Tuesday, February 9, 2010 at 11:20 a.m.
The Judgement: Riding a wave of sun-drenched guitar and anxious drum beats, the first half of the Soft Pack's self-titled full length is a sturdy replica of their preceding EP (released in January 2010). You'll notice that album opener "C'mon" and "Answer For Yourself" are carried over to the new collection of songs by this San Diego four-piece, once known as the Muslims. Approximately a year after dumping their old moniker, the band is now throwing some new twists into their garage rock aesthetic.
The album definitely reaches a turning point midway through-- starting with the track "More or Less"--swapping an indistinct squall of reverb for pop-centric guitar plucks and notable harmonizing that adds a little more depth to songs pregnant with cryptic tales of angst, escape and drowning youngsters (see "Tides of Time"). Don't worry though, the music itself is so infectious that all the dark lyricism hides well under a veil of sweaty, punk party chords.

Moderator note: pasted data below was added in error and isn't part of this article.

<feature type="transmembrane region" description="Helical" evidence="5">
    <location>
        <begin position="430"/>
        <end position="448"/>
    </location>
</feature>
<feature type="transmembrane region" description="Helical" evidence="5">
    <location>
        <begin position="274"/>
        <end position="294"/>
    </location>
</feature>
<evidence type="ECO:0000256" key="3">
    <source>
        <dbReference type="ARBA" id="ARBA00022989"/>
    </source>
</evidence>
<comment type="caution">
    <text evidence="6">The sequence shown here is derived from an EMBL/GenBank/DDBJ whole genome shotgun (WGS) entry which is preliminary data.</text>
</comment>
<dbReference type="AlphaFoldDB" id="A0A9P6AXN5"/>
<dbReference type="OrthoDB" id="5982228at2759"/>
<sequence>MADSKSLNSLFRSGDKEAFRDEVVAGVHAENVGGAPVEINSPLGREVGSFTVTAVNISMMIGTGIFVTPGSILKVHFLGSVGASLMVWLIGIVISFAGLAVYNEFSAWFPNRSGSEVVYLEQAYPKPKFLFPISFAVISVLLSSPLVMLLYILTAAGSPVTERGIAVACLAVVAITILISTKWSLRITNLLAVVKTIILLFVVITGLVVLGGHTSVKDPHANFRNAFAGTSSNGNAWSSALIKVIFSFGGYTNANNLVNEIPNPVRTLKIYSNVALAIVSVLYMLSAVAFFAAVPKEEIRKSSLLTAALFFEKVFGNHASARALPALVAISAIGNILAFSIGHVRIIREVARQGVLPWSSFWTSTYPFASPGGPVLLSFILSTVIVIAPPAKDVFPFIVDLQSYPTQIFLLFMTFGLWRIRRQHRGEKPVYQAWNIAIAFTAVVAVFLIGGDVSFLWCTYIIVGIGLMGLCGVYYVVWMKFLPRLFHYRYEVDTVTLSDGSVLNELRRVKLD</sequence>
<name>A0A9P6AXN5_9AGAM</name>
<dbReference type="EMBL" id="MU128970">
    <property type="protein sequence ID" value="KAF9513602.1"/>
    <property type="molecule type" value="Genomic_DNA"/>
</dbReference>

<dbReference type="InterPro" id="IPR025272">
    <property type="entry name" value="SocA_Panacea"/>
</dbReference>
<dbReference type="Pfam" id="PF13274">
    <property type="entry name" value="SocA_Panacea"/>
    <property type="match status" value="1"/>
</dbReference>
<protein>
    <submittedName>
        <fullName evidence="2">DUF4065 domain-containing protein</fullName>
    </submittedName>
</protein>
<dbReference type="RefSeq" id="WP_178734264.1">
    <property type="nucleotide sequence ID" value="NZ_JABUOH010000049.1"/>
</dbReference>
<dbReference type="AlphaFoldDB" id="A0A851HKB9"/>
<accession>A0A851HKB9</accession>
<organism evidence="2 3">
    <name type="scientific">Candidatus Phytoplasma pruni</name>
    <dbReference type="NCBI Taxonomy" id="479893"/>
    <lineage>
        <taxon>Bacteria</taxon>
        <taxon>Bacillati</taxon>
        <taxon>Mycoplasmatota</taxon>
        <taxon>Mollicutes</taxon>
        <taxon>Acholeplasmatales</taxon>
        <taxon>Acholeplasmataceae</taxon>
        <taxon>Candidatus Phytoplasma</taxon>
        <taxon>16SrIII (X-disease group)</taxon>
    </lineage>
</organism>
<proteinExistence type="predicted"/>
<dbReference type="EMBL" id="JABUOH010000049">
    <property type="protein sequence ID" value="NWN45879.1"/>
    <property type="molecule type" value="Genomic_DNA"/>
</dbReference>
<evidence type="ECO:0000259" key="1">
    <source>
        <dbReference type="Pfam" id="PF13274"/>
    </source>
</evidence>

"Mexico," one of the album's splashy standout tracks, happens to be their slowest. Reveling in a lazy, dirty snare beat and ambling bass line, singer Matt Lamkin mopes about the prospect of a loved one traveling south of the border:
How can we go on living in such a sty? / Remember when you came home and I was locked inside? / If it's Mexico, I wish you wouldn't go / I don't wanna know if you're leaving if you can't decide / I'm letting you go
He may not wanna travel to Chihuahua, but Lamkin and the band are more than willing to endure the heat at Coachella, where this song is sure to attract a multitude of swaying hipsters.
Download These: "Moving On," "More or Less," "Mexico"